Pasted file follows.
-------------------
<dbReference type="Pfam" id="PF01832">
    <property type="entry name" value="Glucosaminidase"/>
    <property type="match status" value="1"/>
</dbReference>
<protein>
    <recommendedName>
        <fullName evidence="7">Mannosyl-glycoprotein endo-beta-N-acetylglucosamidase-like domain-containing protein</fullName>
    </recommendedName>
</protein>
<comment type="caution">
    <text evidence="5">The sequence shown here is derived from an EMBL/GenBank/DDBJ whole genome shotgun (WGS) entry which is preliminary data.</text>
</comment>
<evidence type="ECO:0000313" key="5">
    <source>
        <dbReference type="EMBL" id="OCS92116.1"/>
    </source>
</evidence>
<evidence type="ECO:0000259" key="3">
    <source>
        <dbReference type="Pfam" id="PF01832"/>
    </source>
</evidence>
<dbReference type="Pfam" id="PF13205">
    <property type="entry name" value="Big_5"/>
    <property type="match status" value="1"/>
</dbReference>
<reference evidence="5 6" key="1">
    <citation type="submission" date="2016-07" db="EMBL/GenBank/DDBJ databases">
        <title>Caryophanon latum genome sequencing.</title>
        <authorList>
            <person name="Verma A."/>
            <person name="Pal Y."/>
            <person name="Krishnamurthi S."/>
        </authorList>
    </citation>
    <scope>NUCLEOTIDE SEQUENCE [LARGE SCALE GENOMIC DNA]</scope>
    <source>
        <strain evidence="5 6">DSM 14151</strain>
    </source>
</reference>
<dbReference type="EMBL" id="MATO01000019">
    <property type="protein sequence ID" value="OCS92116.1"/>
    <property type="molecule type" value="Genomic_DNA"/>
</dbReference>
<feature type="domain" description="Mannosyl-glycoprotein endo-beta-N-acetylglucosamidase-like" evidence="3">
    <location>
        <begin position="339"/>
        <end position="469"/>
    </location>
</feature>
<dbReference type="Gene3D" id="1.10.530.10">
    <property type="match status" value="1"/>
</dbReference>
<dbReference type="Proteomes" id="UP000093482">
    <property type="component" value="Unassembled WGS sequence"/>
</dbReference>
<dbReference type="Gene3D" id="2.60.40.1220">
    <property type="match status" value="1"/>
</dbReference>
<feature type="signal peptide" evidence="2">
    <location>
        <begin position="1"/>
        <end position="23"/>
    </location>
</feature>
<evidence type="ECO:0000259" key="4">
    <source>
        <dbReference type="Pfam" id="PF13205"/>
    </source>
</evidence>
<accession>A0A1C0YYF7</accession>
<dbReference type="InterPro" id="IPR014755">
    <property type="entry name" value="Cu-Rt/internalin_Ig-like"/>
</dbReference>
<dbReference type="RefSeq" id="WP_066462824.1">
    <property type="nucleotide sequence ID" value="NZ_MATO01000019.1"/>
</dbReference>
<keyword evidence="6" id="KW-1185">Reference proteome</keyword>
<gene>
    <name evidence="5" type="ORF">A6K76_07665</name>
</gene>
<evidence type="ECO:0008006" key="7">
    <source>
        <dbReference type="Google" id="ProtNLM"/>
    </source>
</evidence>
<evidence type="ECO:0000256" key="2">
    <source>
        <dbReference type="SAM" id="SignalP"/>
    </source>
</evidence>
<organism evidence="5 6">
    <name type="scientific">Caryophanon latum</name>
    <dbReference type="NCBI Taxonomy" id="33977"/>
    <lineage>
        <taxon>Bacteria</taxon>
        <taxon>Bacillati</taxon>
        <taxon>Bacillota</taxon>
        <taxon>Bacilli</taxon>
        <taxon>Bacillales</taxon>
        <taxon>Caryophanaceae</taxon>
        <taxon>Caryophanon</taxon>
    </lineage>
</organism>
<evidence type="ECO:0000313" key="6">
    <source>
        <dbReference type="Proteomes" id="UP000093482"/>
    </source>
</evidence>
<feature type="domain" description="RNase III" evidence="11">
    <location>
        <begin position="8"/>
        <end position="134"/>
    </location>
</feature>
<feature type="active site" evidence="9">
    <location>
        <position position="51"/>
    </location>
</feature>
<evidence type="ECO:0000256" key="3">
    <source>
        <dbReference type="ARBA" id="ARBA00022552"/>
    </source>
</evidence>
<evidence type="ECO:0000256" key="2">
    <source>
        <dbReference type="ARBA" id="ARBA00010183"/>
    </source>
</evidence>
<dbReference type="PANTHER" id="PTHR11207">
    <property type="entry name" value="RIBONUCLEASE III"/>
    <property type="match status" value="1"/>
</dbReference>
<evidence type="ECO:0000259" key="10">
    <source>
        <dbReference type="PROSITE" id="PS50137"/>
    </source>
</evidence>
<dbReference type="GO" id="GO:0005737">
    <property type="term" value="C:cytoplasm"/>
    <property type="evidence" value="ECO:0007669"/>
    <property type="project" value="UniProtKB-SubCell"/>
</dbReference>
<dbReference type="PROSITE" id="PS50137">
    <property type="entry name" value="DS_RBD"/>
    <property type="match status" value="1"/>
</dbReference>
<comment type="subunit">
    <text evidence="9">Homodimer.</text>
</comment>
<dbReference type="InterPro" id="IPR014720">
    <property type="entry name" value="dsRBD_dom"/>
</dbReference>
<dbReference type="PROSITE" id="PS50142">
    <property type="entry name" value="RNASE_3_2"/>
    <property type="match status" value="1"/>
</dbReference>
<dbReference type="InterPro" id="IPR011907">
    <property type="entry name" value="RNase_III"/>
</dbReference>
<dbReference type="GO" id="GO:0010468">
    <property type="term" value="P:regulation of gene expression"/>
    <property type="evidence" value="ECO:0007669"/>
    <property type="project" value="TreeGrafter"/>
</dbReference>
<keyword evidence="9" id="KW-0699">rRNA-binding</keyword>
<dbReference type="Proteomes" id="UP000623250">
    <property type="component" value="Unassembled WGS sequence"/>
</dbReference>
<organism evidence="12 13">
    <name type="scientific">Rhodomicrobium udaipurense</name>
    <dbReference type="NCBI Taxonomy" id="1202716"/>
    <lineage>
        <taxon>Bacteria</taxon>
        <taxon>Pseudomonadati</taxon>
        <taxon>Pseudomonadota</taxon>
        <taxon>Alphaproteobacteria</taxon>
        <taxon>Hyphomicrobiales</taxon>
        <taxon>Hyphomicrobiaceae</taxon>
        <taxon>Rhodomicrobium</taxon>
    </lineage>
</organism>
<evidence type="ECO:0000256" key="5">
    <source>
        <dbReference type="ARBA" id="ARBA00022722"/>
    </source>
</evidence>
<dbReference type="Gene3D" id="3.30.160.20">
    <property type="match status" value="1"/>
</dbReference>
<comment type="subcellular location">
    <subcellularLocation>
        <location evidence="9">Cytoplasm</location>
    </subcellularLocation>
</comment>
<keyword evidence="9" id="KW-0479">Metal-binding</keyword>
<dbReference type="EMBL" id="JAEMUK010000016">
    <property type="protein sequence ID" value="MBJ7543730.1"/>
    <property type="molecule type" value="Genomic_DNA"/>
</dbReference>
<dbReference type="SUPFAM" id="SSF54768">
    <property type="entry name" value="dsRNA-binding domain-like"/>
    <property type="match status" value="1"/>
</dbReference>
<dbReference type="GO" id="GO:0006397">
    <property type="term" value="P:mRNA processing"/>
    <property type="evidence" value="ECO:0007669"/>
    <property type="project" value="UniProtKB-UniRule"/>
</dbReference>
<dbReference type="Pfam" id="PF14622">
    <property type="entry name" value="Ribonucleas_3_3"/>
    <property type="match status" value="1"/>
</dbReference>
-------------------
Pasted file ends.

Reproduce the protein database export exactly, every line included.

<dbReference type="Pfam" id="PF01832">
    <property type="entry name" value="Glucosaminidase"/>
    <property type="match status" value="1"/>
</dbReference>
<protein>
    <recommendedName>
        <fullName evidence="7">Mannosyl-glycoprotein endo-beta-N-acetylglucosamidase-like domain-containing protein</fullName>
    </recommendedName>
</protein>
<comment type="caution">
    <text evidence="5">The sequence shown here is derived from an EMBL/GenBank/DDBJ whole genome shotgun (WGS) entry which is preliminary data.</text>
</comment>
<evidence type="ECO:0000313" key="5">
    <source>
        <dbReference type="EMBL" id="OCS92116.1"/>
    </source>
</evidence>
<evidence type="ECO:0000259" key="3">
    <source>
        <dbReference type="Pfam" id="PF01832"/>
    </source>
</evidence>
<dbReference type="Pfam" id="PF13205">
    <property type="entry name" value="Big_5"/>
    <property type="match status" value="1"/>
</dbReference>
<reference evidence="5 6" key="1">
    <citation type="submission" date="2016-07" db="EMBL/GenBank/DDBJ databases">
        <title>Caryophanon latum genome sequencing.</title>
        <authorList>
            <person name="Verma A."/>
            <person name="Pal Y."/>
            <person name="Krishnamurthi S."/>
        </authorList>
    </citation>
    <scope>NUCLEOTIDE SEQUENCE [LARGE SCALE GENOMIC DNA]</scope>
    <source>
        <strain evidence="5 6">DSM 14151</strain>
    </source>
</reference>
<dbReference type="EMBL" id="MATO01000019">
    <property type="protein sequence ID" value="OCS92116.1"/>
    <property type="molecule type" value="Genomic_DNA"/>
</dbReference>
<feature type="domain" description="Mannosyl-glycoprotein endo-beta-N-acetylglucosamidase-like" evidence="3">
    <location>
        <begin position="339"/>
        <end position="469"/>
    </location>
</feature>
<dbReference type="Gene3D" id="1.10.530.10">
    <property type="match status" value="1"/>
</dbReference>
<dbReference type="Proteomes" id="UP000093482">
    <property type="component" value="Unassembled WGS sequence"/>
</dbReference>
<dbReference type="Gene3D" id="2.60.40.1220">
    <property type="match status" value="1"/>
</dbReference>
<feature type="signal peptide" evidence="2">
    <location>
        <begin position="1"/>
        <end position="23"/>
    </location>
</feature>
<evidence type="ECO:0000259" key="4">
    <source>
        <dbReference type="Pfam" id="PF13205"/>
    </source>
</evidence>
<accession>A0A1C0YYF7</accession>
<dbReference type="InterPro" id="IPR014755">
    <property type="entry name" value="Cu-Rt/internalin_Ig-like"/>
</dbReference>
<dbReference type="RefSeq" id="WP_066462824.1">
    <property type="nucleotide sequence ID" value="NZ_MATO01000019.1"/>
</dbReference>
<keyword evidence="6" id="KW-1185">Reference proteome</keyword>
<gene>
    <name evidence="5" type="ORF">A6K76_07665</name>
</gene>
<evidence type="ECO:0008006" key="7">
    <source>
        <dbReference type="Google" id="ProtNLM"/>
    </source>
</evidence>
<evidence type="ECO:0000256" key="2">
    <source>
        <dbReference type="SAM" id="SignalP"/>
    </source>
</evidence>
<organism evidence="5 6">
    <name type="scientific">Caryophanon latum</name>
    <dbReference type="NCBI Taxonomy" id="33977"/>
    <lineage>
        <taxon>Bacteria</taxon>
        <taxon>Bacillati</taxon>
        <taxon>Bacillota</taxon>
        <taxon>Bacilli</taxon>
        <taxon>Bacillales</taxon>
        <taxon>Caryophanaceae</taxon>
        <taxon>Caryophanon</taxon>
    </lineage>
</organism>
<evidence type="ECO:0000313" key="6">
    <source>
        <dbReference type="Proteomes" id="UP000093482"/>
    </source>
</evidence>
<feature type="domain" description="RNase III" evidence="11">
    <location>
        <begin position="8"/>
        <end position="134"/>
    </location>
</feature>
<feature type="active site" evidence="9">
    <location>
        <position position="51"/>
    </location>
</feature>
<evidence type="ECO:0000256" key="3">
    <source>
        <dbReference type="ARBA" id="ARBA00022552"/>
    </source>
</evidence>
<evidence type="ECO:0000256" key="2">
    <source>
        <dbReference type="ARBA" id="ARBA00010183"/>
    </source>
</evidence>
<dbReference type="PANTHER" id="PTHR11207">
    <property type="entry name" value="RIBONUCLEASE III"/>
    <property type="match status" value="1"/>
</dbReference>
<evidence type="ECO:0000259" key="10">
    <source>
        <dbReference type="PROSITE" id="PS50137"/>
    </source>
</evidence>
<dbReference type="GO" id="GO:0005737">
    <property type="term" value="C:cytoplasm"/>
    <property type="evidence" value="ECO:0007669"/>
    <property type="project" value="UniProtKB-SubCell"/>
</dbReference>
<dbReference type="PROSITE" id="PS50137">
    <property type="entry name" value="DS_RBD"/>
    <property type="match status" value="1"/>
</dbReference>
<comment type="subunit">
    <text evidence="9">Homodimer.</text>
</comment>
<dbReference type="InterPro" id="IPR014720">
    <property type="entry name" value="dsRBD_dom"/>
</dbReference>
<dbReference type="PROSITE" id="PS50142">
    <property type="entry name" value="RNASE_3_2"/>
    <property type="match status" value="1"/>
</dbReference>
<dbReference type="InterPro" id="IPR011907">
    <property type="entry name" value="RNase_III"/>
</dbReference>
<dbReference type="GO" id="GO:0010468">
    <property type="term" value="P:regulation of gene expression"/>
    <property type="evidence" value="ECO:0007669"/>
    <property type="project" value="TreeGrafter"/>
</dbReference>
<keyword evidence="9" id="KW-0699">rRNA-binding</keyword>
<dbReference type="Proteomes" id="UP000623250">
    <property type="component" value="Unassembled WGS sequence"/>
</dbReference>
<organism evidence="12 13">
    <name type="scientific">Rhodomicrobium udaipurense</name>
    <dbReference type="NCBI Taxonomy" id="1202716"/>
    <lineage>
        <taxon>Bacteria</taxon>
        <taxon>Pseudomonadati</taxon>
        <taxon>Pseudomonadota</taxon>
        <taxon>Alphaproteobacteria</taxon>
        <taxon>Hyphomicrobiales</taxon>
        <taxon>Hyphomicrobiaceae</taxon>
        <taxon>Rhodomicrobium</taxon>
    </lineage>
</organism>
<evidence type="ECO:0000256" key="5">
    <source>
        <dbReference type="ARBA" id="ARBA00022722"/>
    </source>
</evidence>
<dbReference type="Gene3D" id="3.30.160.20">
    <property type="match status" value="1"/>
</dbReference>
<comment type="subcellular location">
    <subcellularLocation>
        <location evidence="9">Cytoplasm</location>
    </subcellularLocation>
</comment>
<keyword evidence="9" id="KW-0479">Metal-binding</keyword>
<dbReference type="EMBL" id="JAEMUK010000016">
    <property type="protein sequence ID" value="MBJ7543730.1"/>
    <property type="molecule type" value="Genomic_DNA"/>
</dbReference>
<dbReference type="SUPFAM" id="SSF54768">
    <property type="entry name" value="dsRNA-binding domain-like"/>
    <property type="match status" value="1"/>
</dbReference>
<dbReference type="GO" id="GO:0006397">
    <property type="term" value="P:mRNA processing"/>
    <property type="evidence" value="ECO:0007669"/>
    <property type="project" value="UniProtKB-UniRule"/>
</dbReference>
<dbReference type="Pfam" id="PF14622">
    <property type="entry name" value="Ribonucleas_3_3"/>
    <property type="match status" value="1"/>
</dbReference>